21 CFR § 172.382 - Vitamin D2 mushroom powder.

§ 172.382 Vitamin D2 mushroom powder.

Vitamin D2 mushroom powder may be used safely in foods as a source of vitamin D2 in accordance with the following prescribed conditions:

(a) Vitamin D2 mushroom powder is the substance produced by exposing an aqueous homogenate of edible cultivars of Agaricus bisporus mushrooms to ultraviolet (UV) light, resulting in the photochemical conversion of endogenous ergosterol in the mushrooms to vitamin D2 (also known as ergocalciferol or [9,10-Seco(5Z,7E,22E)-5,7,10(19),22- ergostatetraen-3-ol]).

(b) The total dose of UV light applied to the mushroom homogenate shall not exceed 12 Joules/square centimeter (J/cm 2).

(c) Vitamin D2 mushroom powder meets the following specifications:

(1) Moisture, not more than 10 percent.

(2) Negative for Salmonella, Staphylococcus aureus, and Listeria monocytogenes, and any other recognized microbial pathogen or any harmful microbial toxin.

(3) Standard plate count, not more than 5,000 colony forming units per gram (CFU/g).

(4) Yeasts and molds, not more than 100 CFU/g.

(5) Lead, not more than 0.5 milligrams per kilogram (mg/kg).

(6) Arsenic, not more than 0.3 mg/kg.

(d) To assure safe use of the additive, the label or labeling of the food additive container shall bear, in addition to the other information required by the Federal Food, Drug, and Cosmetic Act, adequate directions for use to provide a final product that complies with the limitations prescribed in paragraph (f) of this section.

(e) Labels of manufactured food products containing the additive shall bear, in the ingredient statement, the name of the additive “vitamin D2 mushroom powder,” in the proper order of decreasing predominance in the finished food.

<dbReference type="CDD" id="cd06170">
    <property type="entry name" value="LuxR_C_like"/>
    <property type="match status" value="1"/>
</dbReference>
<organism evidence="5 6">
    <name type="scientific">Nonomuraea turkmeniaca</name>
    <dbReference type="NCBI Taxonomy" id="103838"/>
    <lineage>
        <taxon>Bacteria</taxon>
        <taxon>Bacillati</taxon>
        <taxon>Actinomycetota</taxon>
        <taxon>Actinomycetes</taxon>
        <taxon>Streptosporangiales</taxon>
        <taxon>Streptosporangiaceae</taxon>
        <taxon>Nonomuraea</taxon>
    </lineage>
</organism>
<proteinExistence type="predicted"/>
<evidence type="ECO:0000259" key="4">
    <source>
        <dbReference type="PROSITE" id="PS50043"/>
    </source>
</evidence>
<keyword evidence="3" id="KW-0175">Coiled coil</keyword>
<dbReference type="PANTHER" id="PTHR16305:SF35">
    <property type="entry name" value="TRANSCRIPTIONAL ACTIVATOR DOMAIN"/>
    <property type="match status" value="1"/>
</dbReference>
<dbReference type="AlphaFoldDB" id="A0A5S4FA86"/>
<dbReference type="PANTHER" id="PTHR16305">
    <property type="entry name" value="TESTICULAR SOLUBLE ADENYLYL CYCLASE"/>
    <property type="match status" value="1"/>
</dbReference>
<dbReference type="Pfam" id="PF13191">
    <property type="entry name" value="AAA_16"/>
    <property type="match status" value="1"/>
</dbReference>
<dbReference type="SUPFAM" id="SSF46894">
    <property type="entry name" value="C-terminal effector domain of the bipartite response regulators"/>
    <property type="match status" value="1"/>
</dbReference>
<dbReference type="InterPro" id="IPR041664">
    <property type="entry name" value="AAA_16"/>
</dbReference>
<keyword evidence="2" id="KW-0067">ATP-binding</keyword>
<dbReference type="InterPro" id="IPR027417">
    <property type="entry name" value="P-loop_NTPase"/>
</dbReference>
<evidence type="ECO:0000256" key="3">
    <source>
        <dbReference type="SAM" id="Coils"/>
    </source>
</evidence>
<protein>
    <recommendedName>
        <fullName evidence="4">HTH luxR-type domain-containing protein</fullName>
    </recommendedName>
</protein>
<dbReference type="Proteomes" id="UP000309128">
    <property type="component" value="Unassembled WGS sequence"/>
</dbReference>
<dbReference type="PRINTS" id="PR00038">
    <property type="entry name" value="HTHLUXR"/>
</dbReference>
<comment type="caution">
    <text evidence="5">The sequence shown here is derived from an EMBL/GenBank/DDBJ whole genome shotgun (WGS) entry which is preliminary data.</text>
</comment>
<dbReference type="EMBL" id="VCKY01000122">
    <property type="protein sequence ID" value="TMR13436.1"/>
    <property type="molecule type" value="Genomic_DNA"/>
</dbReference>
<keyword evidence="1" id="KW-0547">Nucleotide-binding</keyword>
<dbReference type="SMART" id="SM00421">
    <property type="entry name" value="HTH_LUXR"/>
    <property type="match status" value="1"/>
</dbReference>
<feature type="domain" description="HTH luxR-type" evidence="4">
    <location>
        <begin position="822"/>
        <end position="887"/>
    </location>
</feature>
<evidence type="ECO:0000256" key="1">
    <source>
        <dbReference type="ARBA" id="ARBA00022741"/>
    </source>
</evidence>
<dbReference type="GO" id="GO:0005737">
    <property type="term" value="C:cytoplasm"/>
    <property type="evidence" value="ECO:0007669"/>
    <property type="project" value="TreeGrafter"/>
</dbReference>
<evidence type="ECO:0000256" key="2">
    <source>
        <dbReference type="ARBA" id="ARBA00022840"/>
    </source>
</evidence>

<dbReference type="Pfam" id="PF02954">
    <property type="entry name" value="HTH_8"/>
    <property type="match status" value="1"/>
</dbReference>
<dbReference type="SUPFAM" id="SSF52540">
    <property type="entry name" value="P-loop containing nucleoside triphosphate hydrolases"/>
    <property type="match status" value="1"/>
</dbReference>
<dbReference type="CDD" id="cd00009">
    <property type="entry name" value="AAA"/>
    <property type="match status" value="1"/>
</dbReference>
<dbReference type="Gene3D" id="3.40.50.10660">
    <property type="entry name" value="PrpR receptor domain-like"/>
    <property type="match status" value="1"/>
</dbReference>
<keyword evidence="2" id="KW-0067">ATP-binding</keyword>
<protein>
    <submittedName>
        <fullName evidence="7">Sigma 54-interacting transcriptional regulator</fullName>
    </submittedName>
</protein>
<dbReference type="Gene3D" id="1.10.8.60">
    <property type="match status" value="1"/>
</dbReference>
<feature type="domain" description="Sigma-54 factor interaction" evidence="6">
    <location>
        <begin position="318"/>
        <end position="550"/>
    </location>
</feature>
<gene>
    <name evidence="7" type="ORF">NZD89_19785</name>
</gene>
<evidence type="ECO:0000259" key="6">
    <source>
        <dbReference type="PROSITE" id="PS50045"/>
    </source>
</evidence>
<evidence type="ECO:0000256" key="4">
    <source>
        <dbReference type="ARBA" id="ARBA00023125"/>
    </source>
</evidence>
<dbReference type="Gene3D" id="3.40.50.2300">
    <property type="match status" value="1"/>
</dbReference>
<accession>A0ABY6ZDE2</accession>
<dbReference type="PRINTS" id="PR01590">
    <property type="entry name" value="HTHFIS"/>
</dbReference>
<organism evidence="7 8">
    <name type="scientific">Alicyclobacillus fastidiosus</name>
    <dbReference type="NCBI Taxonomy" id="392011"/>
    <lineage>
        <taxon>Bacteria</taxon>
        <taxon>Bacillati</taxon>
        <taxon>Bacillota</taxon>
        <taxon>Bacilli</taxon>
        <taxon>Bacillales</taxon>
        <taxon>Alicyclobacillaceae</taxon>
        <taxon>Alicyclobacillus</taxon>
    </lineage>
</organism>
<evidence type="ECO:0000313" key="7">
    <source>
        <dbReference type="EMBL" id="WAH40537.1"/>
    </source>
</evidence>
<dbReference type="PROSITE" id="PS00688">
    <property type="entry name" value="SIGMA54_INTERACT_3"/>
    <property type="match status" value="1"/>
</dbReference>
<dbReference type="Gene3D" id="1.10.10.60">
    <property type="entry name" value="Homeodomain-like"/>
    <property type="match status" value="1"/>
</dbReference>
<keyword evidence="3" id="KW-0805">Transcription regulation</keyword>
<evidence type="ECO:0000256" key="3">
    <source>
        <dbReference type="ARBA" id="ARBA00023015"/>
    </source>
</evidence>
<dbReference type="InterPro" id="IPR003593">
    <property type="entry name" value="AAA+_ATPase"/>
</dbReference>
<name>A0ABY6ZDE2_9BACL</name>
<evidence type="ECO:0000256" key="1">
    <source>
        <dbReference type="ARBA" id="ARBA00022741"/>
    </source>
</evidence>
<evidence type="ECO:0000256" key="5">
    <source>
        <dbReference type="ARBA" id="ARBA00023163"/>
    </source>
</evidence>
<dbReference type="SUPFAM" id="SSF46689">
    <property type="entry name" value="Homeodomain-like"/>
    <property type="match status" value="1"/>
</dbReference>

(f) Vitamin D2 mushroom powder may be used as a source of vitamin D2 in food as follows:

Table 1 to Paragraph (f)

Category of food Maximum level of vitamin D2
Breakfast cereals 350 IU/100 g.
Edible plant-based beverages marketed as milk alternatives 84 IU/100 g.
Edible plant-based products marketed as yogurt alternatives 89 IU/100 g.
Extruded vegetable snacks 80 IU/28 g.
Fruit smoothies 100 IU/240 mL.
100% fruit juices that are fortified with greater than or equal to 330 mg of calcium per 240 mL, excluding fruit juices that are specially formulated or processed for infants 100 IU/240 mL.
Fruit juice drinks that are fortified with greater than or equal to 100 mg of calcium per 240 mL, excluding fruit juice drinks that are specially formulated or processed for infants 100 IU/240 mL.
Grain products and pastas 90 IU/100 g.
Meal replacement bars or other-type bars that are represented for special dietary use in reducing or maintaining body weight 100 IU/40 g.
Meal replacement beverages that are not intended for special dietary use in reducing or maintaining body weight and that are represented for use such that the total amount of Vitamin D provided by the product does not exceed 1,000 IU per day 500 IU/240 mL.
Plant protein products 80 IU/85 g.
Soups and soup mixes, except for soup and soup mixes containing meat or poultry that are subject to regulation by the U.S. Department of Agriculture under the Federal Meat Inspection Act or the Poultry Products Inspection Act 100 IU/245 mL.
Soy-based spreads marketed as butter alternatives 330 IU/100 g.
Soy-based products marketed as cheese and cheese-product alternatives 270 IU/100 g.
Soy beverage products 89 IU/100 g.
Soy-protein based meal replacement beverages (powder or liquid) that are represented for special dietary use in reducing or maintaining body weight 140 IU/240 mL.
Vegetable juices 100 IU/240 mL.
Yeast-leavened baked goods and baking mixes and yeast-leavened baked snack foods 400 IU/100 g.
[85 FR 41920, July 13, 2020]

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